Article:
Agriculture Secretary Tom Vilsack announced on Monday that $328 million in conservation funding is being invested to help landowners protect and restore key farmlands, grasslands and wetlands in the U.S.
The funding is provided through the Agricultural Conservation Easement Program, which was created in the 2014 Farm Bill.
"Conservation easements help farmers and ranchers protect valuable agricultural lands from development, restore lands that are best suited for grazing, and return wetlands to their natural conditions," Vilsack said. "These easements are making a dramatic and positive impact for our food supply, rural communities and species habitat."
Approximately 380 projects nationwide were selected to protect and restore 32,000 acres of prime farmland, 45,000 acres of grasslands and 52,000 acres of wetlands.
In addition to protecting cropland and critical habitats, conservation strengthens outdoor recreation and helps boost the economy, USDA says.
According to the National Fish and Wildlife Federation, annual United States conservation spending totals $38.8 billion, but it produces $93.2 billion of economic output throughout the economy. This output takes the form of more than 660,500 jobs, $41.6 billion in income and a $59.7 billion contribution to national Gross Domestic Product, or GDP.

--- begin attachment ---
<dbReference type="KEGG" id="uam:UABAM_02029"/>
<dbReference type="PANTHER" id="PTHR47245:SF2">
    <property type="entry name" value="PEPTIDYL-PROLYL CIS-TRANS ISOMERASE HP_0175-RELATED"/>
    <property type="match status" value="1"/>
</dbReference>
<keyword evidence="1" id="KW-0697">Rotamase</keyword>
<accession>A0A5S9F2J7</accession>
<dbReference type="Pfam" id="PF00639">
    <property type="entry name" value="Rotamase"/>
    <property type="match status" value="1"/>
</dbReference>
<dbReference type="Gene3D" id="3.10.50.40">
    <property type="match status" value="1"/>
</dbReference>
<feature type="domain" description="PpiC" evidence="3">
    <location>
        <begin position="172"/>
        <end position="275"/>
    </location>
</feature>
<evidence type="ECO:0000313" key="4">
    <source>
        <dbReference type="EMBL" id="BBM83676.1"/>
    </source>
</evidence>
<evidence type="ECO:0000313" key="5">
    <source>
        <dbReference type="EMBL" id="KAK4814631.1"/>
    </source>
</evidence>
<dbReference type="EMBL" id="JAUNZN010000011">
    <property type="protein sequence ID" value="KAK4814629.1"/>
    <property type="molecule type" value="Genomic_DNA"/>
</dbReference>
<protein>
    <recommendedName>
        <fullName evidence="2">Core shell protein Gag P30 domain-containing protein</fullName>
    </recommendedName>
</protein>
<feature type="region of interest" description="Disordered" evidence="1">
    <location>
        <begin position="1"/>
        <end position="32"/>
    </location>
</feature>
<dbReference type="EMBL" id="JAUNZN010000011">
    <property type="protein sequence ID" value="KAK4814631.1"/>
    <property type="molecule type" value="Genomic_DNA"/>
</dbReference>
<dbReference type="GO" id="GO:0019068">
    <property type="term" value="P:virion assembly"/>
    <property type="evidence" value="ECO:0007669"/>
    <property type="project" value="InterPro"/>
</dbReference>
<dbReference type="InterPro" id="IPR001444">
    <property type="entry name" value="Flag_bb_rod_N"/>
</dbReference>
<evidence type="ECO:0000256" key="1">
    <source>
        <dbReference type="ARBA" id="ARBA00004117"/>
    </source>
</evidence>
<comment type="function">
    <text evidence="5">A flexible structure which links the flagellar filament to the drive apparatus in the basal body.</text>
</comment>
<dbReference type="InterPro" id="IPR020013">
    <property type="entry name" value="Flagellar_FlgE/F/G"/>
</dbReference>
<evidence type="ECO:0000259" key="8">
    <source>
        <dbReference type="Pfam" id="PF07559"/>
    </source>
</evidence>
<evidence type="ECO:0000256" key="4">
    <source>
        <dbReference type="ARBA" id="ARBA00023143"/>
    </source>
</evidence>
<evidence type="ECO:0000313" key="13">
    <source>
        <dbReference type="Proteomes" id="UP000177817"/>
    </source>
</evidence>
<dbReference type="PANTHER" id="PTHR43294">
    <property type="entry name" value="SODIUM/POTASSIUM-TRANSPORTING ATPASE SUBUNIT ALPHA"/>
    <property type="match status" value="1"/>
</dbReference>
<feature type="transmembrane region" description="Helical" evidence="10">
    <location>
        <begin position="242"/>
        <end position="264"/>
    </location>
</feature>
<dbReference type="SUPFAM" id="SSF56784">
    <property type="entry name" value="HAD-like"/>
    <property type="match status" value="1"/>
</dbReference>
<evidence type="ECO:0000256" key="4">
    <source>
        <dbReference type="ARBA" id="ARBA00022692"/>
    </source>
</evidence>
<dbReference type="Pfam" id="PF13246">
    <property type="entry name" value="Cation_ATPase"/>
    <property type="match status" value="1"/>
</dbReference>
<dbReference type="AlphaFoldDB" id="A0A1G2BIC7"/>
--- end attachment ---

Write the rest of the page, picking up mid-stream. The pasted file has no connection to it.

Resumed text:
Through ACEP, private or tribal landowners and eligible conservation partners working with landowners can request assistance from USDA to protect and enhance agricultural land through an agricultural or wetland easement.
ACEP consolidates three former Natural Resources Conservation Service easement programs – Farm and Ranch Lands Protection Program, Grasslands Reserve Program and Wetlands Reserve Program – into two components. One component protects farmlands and grasslands, and the other protects and restores agricultural wetlands.
"The 2014 Farm Bill streamlined USDA's major easement programs into one, putting the important benefits of protecting farmlands, grasslands and wetlands all under one roof to make it as easy as possible for landowners to participate," Vilsack said.